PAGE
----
(Source for the  following  is  *Dope,  Inc.*  by  the Editors of
Executive Intelligence Review.  I neither necessarily  agree  nor
disagree with all or portions of the following.)
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1816 -- John  Jacob  Astor  imports,  among other products, opium
into China.  Astor is a "pioneer" in the  introduction  of  opium
into  China.   Astor  invests his opium profits in Manhattan real
    One strange fact:  East India Company has a de facto monopoly
on  the  dope  trade  into  China.   Yet  Astor  is  allowed   to
participate.   Is  this a payoff by the Brits in return for Astor
serving  as  an  intelligence  operative?   Aaron  Burr,  British
intelligence agent, was provided  funds  with which to escape the
U.S. by Astor, after Burr had  killed  Alexander  Hamilton  in  a
    Besides Astor and associates in New York City, the East India
Company develops  similar  networks  in  Philadelphia and Boston.
British bank Baring  Brothers  becomes  linked  by  business  and
intermarriage with prominent families in Philadelphia.
1832 -- The East India Company monopoly on the  dope  trade  into
China  expires.   Now  too, the Astor family is no longer a major
player.  The Forbes family  of  Boston  achieves notoriety in the
dope traffic into China.
1833 -- The British discontinue the slave trade  because  it  has
become  unprofitable.   It is picked up by the Perkins and Forbes
families, among others,  operating  through  Russell and Company.
Other families involved: Cabot, Lodge, Bacon, Russell, Coolidge.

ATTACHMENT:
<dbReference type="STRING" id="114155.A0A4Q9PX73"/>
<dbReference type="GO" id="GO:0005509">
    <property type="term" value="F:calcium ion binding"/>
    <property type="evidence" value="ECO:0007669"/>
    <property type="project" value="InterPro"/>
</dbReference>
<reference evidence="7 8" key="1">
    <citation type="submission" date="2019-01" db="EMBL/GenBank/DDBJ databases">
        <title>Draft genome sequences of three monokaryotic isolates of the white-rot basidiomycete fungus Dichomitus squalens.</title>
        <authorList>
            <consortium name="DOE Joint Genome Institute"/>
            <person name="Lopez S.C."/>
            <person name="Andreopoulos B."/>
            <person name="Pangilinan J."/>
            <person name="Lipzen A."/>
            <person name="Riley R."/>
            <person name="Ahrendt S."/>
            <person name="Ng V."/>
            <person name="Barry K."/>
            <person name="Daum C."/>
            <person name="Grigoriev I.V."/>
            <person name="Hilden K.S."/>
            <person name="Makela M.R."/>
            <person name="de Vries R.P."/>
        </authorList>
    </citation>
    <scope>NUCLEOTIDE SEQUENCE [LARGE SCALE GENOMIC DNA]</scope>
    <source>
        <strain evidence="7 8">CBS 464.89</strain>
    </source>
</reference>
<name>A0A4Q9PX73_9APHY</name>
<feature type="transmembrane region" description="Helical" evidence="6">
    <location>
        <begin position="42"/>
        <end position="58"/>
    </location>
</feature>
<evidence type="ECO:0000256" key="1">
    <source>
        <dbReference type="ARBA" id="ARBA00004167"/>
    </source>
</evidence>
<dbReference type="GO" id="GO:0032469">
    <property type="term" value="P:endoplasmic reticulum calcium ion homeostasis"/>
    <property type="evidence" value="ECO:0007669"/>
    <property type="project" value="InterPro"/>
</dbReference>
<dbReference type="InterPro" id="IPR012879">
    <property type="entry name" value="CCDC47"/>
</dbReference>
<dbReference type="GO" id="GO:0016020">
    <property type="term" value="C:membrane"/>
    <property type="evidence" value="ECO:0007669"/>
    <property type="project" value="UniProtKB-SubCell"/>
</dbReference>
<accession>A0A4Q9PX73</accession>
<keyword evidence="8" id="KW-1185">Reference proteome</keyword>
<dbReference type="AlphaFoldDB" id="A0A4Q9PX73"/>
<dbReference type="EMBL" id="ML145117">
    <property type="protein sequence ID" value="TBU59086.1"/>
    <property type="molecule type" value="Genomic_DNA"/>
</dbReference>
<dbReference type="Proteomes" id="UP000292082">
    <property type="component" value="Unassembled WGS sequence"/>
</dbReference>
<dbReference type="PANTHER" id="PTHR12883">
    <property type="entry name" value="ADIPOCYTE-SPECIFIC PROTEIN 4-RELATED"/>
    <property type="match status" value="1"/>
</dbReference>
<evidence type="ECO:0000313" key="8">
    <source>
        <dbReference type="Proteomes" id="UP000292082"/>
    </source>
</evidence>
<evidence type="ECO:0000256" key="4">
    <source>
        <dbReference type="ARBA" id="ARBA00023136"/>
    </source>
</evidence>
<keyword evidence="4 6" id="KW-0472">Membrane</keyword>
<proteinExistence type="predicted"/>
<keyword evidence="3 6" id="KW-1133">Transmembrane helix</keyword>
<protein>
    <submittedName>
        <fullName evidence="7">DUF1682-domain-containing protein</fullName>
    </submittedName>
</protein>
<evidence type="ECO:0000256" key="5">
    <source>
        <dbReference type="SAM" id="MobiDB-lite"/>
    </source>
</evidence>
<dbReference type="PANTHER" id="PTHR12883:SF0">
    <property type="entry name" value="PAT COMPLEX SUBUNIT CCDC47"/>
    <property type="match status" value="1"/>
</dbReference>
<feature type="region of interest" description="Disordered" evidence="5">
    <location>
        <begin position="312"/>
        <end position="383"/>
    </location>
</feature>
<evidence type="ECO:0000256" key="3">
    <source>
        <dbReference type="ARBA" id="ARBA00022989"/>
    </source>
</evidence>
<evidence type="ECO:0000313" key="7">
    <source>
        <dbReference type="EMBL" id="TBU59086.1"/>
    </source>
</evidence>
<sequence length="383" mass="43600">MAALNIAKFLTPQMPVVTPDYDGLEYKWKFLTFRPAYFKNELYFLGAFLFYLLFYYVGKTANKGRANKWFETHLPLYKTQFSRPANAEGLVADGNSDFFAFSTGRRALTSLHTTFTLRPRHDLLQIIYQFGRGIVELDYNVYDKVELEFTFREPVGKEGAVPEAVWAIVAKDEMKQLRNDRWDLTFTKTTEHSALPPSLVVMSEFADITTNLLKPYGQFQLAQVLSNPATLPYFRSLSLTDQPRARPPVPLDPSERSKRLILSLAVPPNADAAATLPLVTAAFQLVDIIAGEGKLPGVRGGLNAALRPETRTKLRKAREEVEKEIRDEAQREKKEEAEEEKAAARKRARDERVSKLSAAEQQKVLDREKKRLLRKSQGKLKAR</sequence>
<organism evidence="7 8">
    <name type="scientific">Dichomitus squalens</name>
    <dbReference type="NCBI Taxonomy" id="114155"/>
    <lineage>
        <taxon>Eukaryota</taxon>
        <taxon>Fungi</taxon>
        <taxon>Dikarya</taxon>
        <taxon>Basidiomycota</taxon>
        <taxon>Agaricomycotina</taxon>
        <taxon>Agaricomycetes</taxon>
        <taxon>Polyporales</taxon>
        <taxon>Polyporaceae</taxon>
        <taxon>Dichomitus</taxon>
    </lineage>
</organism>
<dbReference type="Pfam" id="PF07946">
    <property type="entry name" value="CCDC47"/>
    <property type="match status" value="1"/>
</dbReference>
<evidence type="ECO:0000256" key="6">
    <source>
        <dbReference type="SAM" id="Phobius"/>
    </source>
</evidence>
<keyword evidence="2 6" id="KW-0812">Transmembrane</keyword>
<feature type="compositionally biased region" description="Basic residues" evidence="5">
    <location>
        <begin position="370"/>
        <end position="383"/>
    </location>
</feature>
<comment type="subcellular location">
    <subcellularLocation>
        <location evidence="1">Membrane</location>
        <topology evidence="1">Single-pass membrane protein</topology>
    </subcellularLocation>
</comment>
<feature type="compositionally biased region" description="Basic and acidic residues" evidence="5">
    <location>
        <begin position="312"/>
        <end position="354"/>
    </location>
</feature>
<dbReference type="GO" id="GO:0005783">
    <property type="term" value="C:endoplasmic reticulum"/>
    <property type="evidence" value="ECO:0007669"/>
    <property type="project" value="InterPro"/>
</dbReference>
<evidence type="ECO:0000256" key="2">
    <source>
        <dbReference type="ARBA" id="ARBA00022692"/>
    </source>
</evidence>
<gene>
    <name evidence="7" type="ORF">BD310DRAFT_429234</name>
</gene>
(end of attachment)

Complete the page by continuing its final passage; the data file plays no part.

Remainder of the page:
1846 -- 117,000 "coolies" -- indentured servants --  are  brought
into  the  U.S.  With  them comes 230,000 pounds of gum opium and
over 53,000 pounds of prepared (smoking) opium.
Circa 1850s -- British firms  bring cotton from the southern U.S.
to Liverpool.  This cotton then goes to the mills in the north of
England where, under Dickensian conditions, it is spun into cloth
by the workers -- many of  them  children.   Finished  goods  are
exported to India, incidentally destroying India's existing cloth
industry.  India must pay for its imported cloth with its Bengali
opium exports to China.
    "Without  the  'final  demand'  of  Chinese  opium sales, the
entire world structure of British trade would have collapsed."
  (From the Feb. 1996 Conspiracy Nation Newsletter)
  While  all  this  was  going  on,  the  "secret ideology of
  international finance... aimed  at  eventual  rule over all
  the world by the British  Government"  was  seething  at  a
  perceived affront to its plans as promulgated in the Monroe
  Doctrine.    The   Monroe   Doctrine,   "America   for  the
  Americans," was in conflict  with British plans to maintain
  and advance the worldwide British empire.  But at the  time
  of  its  inception  during the 1820s, the British were then
  preoccupied with  problems  in  the  Mohammedan  world.  By
  1856,  however,  Great  Britain  turned  its  attention  to
  America.   A  close  business  connection  existed  between
  cotton manufacturing England and the cotton aristocracy  of
  the  American  South.   The  southern states "were swarming
  with British agents."  These agents acted upon the business
  connection between  the  South  and  Great  Britain to help
  foment rebellion.  The British also provided  indirect  aid
  to the Confederacy which "brought the fortunes of the North